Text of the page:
Where Ghostface became the face of an horror icon of the millennium. Jigsaw most certainly was the presence that absorbed the rest of the icon persona of the 2000s. Ghostface had the healthy braun, Jigsaw had the killer mental capacity. The ailing killer engineer masterfully justified his kills by righting wrong by committing extreme self-judgments. Even after death, Jigsaw had a lasting impression upon his followers who carried out his deeds for him. For seven consecutive Halloweens, Jigsaw has made an appearance on the big screen. While most fans have probably had enough of Jigsaw for at least another seven years, there are some die hard Saw fans itching for more traps, more blood and more Jigsaw and his creepy doll.

Victor Crowley

A face only a mother can love.

Louisiana back-woods, swamp thing Victor Crowley is a deformed tortured soul that will never sleep until every single person who trespasses is ripped to bloody shreds with his bare hands or, of course, hatchet. Crowley came on the scene in 2006. Adam Green brought the slasher back. Green gave Crowley a tragic backstory much like Jason Voorhees. A boy who is teased to the point of his almost death only to rise again to embark on a murder crusade. Victor Crowley initial success might be his downfall. Much like how Wes Craven played out the Scream with sequel two (it was okay) and sequel three (damn near stank), Hatchet II was garbage in comparison. One could only hope Green took a step back and reviewed Crowley’s flaws to bounce the deranged maniac back to spilling more blood than ever.

The Creeper

Be a part of me!

Never have I really cared for Victor Silva, but his creation, The Creeper, has to be one of, if not the, best horror character icons ever. With intelligence, attitude and a knack for resurrection, The Creeper has it all. Two films are under this potential franchiser’s belt with a possible third movie continuously being hinted at and unlike perhaps Hatchet, the fans want the winged creature back and possible this year…so sources say. Lets all hope that The Creeper will piece himself back together, from the body parts of his future victims, and return to more rural terror!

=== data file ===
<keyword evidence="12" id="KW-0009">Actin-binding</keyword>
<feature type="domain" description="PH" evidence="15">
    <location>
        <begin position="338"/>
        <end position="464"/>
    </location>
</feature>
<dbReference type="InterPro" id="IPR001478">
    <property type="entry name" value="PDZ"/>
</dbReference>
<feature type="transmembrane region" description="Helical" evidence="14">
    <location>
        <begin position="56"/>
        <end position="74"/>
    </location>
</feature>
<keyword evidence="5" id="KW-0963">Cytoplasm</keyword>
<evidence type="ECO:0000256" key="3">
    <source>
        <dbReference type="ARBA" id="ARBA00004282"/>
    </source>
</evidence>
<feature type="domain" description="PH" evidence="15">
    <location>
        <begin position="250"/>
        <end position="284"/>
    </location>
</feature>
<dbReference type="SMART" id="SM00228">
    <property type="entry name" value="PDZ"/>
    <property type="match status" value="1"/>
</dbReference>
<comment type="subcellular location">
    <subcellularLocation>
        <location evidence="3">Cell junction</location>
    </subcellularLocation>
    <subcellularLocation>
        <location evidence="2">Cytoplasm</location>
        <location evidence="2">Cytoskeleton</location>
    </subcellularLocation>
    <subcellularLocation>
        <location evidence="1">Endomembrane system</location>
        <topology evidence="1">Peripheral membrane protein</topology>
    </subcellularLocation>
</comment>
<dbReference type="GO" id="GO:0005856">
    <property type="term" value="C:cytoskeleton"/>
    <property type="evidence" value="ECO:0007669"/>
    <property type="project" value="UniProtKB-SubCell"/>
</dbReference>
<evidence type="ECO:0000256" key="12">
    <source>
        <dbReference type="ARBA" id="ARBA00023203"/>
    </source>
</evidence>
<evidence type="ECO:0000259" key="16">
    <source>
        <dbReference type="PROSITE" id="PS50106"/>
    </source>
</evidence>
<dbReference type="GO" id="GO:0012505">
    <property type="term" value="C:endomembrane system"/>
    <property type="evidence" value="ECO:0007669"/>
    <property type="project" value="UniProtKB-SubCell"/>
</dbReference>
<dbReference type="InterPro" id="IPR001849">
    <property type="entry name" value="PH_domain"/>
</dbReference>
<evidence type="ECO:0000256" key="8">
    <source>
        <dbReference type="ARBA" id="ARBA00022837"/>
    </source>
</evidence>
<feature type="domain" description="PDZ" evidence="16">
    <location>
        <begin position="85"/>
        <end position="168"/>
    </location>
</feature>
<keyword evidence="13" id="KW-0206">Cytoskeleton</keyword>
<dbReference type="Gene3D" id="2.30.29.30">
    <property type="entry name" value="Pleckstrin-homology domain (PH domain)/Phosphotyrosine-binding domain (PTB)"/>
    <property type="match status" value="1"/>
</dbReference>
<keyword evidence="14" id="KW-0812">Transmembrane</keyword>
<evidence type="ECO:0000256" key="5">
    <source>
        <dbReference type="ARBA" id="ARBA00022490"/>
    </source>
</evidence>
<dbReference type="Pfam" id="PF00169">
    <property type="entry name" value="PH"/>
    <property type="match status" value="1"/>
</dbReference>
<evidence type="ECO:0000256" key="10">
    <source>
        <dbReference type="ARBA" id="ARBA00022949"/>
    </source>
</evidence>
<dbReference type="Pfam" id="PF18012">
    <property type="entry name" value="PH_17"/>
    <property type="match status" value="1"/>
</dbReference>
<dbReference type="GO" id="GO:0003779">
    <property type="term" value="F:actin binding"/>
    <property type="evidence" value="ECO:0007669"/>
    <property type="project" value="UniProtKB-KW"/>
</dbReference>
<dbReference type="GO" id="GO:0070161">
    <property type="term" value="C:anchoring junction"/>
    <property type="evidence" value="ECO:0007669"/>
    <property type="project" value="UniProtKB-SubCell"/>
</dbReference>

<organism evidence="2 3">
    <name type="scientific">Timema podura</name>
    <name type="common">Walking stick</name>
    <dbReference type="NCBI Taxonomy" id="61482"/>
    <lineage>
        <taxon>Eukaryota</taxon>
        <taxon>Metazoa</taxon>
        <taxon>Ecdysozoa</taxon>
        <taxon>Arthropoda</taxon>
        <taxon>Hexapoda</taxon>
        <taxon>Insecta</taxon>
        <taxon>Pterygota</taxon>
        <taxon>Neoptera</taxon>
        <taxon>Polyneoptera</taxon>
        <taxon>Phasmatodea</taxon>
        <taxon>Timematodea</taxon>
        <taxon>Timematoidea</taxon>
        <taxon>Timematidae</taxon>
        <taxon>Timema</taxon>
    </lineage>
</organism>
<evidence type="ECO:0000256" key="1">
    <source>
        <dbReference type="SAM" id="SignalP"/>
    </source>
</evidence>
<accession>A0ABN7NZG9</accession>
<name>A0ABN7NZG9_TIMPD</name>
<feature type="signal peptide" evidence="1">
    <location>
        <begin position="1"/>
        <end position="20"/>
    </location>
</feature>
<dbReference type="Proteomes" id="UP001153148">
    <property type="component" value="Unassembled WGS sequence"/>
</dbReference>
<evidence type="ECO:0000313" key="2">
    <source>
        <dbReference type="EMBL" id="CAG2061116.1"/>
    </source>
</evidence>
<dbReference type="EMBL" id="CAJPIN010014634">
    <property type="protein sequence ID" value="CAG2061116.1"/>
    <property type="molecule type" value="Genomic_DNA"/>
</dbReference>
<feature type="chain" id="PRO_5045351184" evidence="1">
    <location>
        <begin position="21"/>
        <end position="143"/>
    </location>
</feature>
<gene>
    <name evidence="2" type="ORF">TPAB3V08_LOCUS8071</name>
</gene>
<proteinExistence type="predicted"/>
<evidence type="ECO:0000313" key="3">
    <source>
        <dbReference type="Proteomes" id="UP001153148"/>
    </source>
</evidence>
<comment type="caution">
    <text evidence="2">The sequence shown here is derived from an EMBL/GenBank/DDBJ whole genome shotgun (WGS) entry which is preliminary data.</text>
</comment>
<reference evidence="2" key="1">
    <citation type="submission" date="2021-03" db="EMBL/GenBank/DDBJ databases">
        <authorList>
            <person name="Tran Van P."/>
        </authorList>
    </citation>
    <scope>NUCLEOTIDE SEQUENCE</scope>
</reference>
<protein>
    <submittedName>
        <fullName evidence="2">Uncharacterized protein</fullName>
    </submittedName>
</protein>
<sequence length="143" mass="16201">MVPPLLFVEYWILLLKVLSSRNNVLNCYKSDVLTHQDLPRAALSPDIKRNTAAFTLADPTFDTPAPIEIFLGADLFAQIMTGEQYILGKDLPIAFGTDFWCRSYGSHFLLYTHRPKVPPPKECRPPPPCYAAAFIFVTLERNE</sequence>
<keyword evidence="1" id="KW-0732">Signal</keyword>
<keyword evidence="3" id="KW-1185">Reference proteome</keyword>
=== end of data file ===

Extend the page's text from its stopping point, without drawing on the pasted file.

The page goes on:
The Collector

You'd like nice in my Collection!

You’d like nice in my Collection!

The Collector had sparked this whole notion about more modern horror icons. With The Collection release, I’m anxious to see what kind of hobbies The Collector has in store. At first, I’ve brushed The Collector dismissing it as another run of the mill slasher flick. That is not the kind of horror blogger I strive to be, but one can get discouraged by most of the junk horror that surrounds us. I’m glad I have Jayson Kennedy in my life (or at least as a friend on my Facebook). I trust Jayson’s word so much that on his positive views of The Collector, I could not wait to get my hands on this interesting character. Marcus Dunstan’s and Patrick Melton’s icon has a bright future. Don’t get him mixed up with Jigsaw as The Collector is more of a perverse character whereas Jigsaw was a teacher of sorts. This is what makes The Collector an even more mysterious character.

Chromeskull

Slice and dice with a smile.

Laid to Rest was a sleeper. Loved the viciousness and the tenacity in brutally murdering people and using a camera to relive the experience over and over. Must like Adam Green, Chromeskull is the one trick pony of Robert Hall which could hinder Chromeskull’s career as a franchise killer! If there was ever another sequel, the story and the effects would really have to blow us, and the critics, out of the water if Chromeskulll wishes to return and return and return from the grave. Chromeskull’s mysterious ways his frightening and his appearance is reminisce of an 90’s slasher, but unlike those decade slashers Chromeskull has the most potential in the 2000s.

Now that I’ve shared my thoughts, can you think of any other franchise or potentially franchise icons that sparked in the turn of the century?